McLaren: we can manage dream team's egos

McLaren are confident that intensive pre-season preparation will enable world champion Jenson Button to make a strong start to his racing in 2010.

"We've always traditionally involved our drivers in the development of the car, and the most important thing we can do in the early days of our relationship is to get Jenson to look at what we do, evaluate it and to ask questions and make suggestions," said team principal Martin Whitmarsh. "Preparation is everything: with Lewis at the start of 2007, he showed just how much could be achieved with a combination of rock-solid preparation and solid hard work."

Whitmarsh said a priority would be to make Button feel at home, and to provide an environment in which he will feel comfortable and relaxed and where both parties can get the best from each other.

"One of the most important tasks will be to get Jenson familiarised with our procedures: how we work at McLaren and how we go racing. He'll need to start putting names to faces, of course, but it should all be a very straightforward job for someone of his experience."

He said he is not concerned about managing two strong egos in what has been labeled a 'dream team' with the two most recent champions.

"We feel confident that, as an organisation, we'll be able to manage the demands and expectations of our drivers. Lewis and Jenson are both world champions, they know what it takes to win, and I'm sure they'll both be very motivated to push each other to deliver even greater results. It's my job to positively harness that competitiveness for the greater benefit of the team.

"It's a proposition that some teams might find troubling, but which we are absolutely relishing – it's a very nice problem to have! We have two fiercely competitive individuals who both fully understand the benefit of teamwork. They are phenomenal team players. My job is to manage that racer's instinct: they are there to race each other - and the only instruction they'll receive from me is to respect each other on the track. But that's it - other than that, they're free to race."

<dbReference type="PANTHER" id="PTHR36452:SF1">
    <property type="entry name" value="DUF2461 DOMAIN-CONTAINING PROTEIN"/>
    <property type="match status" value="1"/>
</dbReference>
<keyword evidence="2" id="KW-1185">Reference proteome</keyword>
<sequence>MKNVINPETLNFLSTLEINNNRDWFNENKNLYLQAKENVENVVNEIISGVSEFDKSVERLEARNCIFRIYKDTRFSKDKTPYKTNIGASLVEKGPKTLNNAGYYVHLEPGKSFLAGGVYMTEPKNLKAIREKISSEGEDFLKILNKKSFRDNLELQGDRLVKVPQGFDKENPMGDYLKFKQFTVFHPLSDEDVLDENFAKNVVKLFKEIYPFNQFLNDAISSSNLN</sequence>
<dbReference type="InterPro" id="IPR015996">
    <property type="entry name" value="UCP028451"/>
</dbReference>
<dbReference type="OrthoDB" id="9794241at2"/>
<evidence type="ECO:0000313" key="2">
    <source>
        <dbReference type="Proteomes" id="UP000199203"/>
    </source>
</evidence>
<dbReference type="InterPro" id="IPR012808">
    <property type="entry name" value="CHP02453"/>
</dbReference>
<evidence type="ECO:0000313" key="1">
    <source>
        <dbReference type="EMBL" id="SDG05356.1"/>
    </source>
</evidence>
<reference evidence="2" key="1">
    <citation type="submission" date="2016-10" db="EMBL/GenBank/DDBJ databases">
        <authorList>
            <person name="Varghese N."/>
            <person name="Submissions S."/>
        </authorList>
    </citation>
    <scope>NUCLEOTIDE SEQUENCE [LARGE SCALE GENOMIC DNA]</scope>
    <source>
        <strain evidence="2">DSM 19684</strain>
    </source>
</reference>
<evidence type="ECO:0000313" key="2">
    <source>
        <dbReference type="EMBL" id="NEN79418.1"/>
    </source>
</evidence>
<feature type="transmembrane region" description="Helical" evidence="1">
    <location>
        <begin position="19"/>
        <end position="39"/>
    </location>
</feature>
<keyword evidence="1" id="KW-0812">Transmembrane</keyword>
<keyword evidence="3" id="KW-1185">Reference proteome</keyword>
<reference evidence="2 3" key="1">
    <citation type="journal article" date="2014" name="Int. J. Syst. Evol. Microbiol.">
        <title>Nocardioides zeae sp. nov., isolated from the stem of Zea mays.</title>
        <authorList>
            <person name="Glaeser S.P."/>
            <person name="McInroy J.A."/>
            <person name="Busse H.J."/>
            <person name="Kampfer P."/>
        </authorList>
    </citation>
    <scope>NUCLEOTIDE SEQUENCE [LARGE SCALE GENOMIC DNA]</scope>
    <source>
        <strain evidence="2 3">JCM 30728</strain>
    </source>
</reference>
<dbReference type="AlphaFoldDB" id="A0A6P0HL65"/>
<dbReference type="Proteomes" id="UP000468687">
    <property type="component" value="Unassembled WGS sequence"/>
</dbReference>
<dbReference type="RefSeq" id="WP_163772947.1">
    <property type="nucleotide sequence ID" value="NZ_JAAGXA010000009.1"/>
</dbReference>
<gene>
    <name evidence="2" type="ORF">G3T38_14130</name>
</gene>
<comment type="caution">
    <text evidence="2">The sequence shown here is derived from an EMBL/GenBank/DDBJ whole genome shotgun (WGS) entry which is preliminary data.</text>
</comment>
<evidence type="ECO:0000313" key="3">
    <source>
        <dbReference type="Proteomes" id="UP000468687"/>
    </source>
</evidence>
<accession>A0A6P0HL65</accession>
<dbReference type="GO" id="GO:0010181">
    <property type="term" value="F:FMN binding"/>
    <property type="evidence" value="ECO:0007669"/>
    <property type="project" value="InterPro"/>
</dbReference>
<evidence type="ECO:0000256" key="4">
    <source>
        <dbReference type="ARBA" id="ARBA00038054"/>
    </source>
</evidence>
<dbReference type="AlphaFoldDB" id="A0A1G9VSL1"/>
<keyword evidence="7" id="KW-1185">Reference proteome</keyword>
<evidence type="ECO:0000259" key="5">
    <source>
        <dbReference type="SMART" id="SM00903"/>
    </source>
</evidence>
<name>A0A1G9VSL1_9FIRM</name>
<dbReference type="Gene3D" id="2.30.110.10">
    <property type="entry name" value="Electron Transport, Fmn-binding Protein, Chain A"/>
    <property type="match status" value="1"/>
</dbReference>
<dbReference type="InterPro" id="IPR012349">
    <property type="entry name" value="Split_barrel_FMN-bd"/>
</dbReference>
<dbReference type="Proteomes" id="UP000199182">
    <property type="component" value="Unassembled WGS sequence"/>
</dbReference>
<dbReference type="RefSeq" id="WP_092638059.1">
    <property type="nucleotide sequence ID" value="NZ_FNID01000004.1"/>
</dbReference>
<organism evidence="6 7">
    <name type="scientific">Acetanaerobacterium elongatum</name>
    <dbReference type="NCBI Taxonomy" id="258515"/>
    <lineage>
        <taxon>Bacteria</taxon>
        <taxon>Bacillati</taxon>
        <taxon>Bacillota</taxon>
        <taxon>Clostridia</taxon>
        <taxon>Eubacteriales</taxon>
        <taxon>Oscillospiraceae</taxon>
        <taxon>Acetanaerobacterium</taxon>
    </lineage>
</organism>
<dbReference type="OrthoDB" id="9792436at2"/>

Paddy Lowe, McLaren's engineering director, said they were confident of producing a competitive car straight away, following Hamilton's performances in the second half of 2009. "We feel we're making very good progress, but, equally, we know there are some very capable teams out there too - I'd be surprised if Red Bull Racing and Ferrari don't come out with very strong packages, and I think Mercedes GP will produce another extremely quick car. You don't write anybody off in this business."

Meanwhile, as Peter Sauber buys back his team from BMW following the collapse of the latter's deal with the controversial Qadbak organisation and prepares to fight for the 13th grid slot with little-known Serbian-based Stefan GP who plan to take over Toyota, Button and Hamilton will have 19 races in 2010 after it was confirmed that the Canadian GP will return in Montreal.

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